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Order of Malta Australia


Armistice Day with the Italian Air Force


Pictured:  NZ Hospitaller and Honorary Captain (Navy) Bevan Killick, Lieutenant Colonel Marco Sandulli, Italian Honorary Consul and Order Member Belfiore Bologna, Canterbury Officers’ Club President Colonel Peter Fry (Rtd), Major Lorenzo Grugnola and Captain Daniele Gromiero.

Report by Bevan Killick

Armistice Day Commemorations on 11 November were commemorated in Christchurch in a slightly muted fashion due to Covid restrictions.  The Order was well represented at a Canterbury Officers’ Club function where officers from the Aeronautica Militare (The Italian Air Force) were hosted.  The Italian Officers were visiting as part of the Italian Antarctic Programme.  The Canterbury Officers’ Club meet at the Canterbury Club where Captain Robert Falcon Scott and Sir Ernest Shackleton dined before their journeys to Antarctica.  Shackleton’s signed menu can be seen in the background on the right of the photo.

In 1947 Italy was subject to the post-World War II peace treaty restrictions.  These forbade Italy to own or operate bomber aircraft and only allowed the Italian Airforce to operate a limited number of transport aircraft.  The Italian Air Force opted to transfer some of its Savoia-Marchetti SM.82 aircraft to the Order of Malta, pending the definition of their exact status (the SM.82 were properly long range transport aircraft that could be adapted for bombing missions).  These aircraft were operated by Italian Air Force personnel temporarily flying for the Order, carried the Order’s roundels on the fuselage and Italian ones on the wings, and were used mainly for standard Italian Air Force training and transport missions but also for some humanitarian tasks proper of the Order of Malta (like the transport of sick pilgrims to Lourdes).  In the early 1950s, when the strictures of the peace treaty had been relaxed by the Allied authorities, the aircraft returned under full control of the Italian Air Force. One of the aircraft transferred to the Order of Malta, still with the Order’s fuselage roundels, is preserved in the Italian Air Force Museum.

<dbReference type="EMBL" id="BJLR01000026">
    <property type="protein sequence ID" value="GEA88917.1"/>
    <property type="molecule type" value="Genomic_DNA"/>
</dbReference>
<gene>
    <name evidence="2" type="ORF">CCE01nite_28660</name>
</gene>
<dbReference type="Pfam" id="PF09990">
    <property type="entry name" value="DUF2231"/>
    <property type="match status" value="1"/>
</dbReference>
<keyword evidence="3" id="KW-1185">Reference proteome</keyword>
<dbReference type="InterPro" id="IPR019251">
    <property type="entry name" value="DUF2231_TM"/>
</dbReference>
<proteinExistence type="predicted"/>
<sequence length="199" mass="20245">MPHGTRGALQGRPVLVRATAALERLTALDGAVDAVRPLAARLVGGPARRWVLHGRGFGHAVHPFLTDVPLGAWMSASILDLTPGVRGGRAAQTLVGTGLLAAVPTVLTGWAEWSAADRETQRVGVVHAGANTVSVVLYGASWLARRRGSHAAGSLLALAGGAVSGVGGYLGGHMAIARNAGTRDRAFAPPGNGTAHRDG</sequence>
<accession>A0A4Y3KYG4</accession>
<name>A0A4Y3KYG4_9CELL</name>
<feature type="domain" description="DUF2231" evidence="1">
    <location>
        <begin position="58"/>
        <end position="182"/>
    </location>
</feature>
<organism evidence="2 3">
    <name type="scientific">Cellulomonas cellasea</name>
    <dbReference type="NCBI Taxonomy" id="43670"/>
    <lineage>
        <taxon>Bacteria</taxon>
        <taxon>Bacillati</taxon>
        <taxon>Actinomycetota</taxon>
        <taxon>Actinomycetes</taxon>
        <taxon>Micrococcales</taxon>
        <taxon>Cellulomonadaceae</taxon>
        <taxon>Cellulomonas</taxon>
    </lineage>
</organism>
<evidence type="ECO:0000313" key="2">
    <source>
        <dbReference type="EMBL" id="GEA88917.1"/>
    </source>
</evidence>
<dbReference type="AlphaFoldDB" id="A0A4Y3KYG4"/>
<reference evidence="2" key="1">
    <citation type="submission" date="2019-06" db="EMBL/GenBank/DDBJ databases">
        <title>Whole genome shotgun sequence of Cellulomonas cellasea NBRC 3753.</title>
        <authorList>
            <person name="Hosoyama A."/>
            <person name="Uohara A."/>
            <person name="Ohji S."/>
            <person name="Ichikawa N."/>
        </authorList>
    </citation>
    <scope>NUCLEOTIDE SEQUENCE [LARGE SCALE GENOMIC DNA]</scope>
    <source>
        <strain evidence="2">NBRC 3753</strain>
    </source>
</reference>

The Australian Association

The Australian Association, formed in 1974, currently has in excess of 300 members and aspirant members across every State and Territory of Australia. We also have ongoing and strong links with the Order’s National Associations throughout the Asia Pacific Region including in Singapore and the Philippines and with members of the Order in New Zealand, Hong Kong SAR, Thailand and Korea. The Order of Malta is committed to serving Our Lords the Poor and Sick worldwide and has done so for over 900 years. This website shares with you the history, mission and current activities of the Order of Malta in Australia, and provides links to the work of the Order world-wide.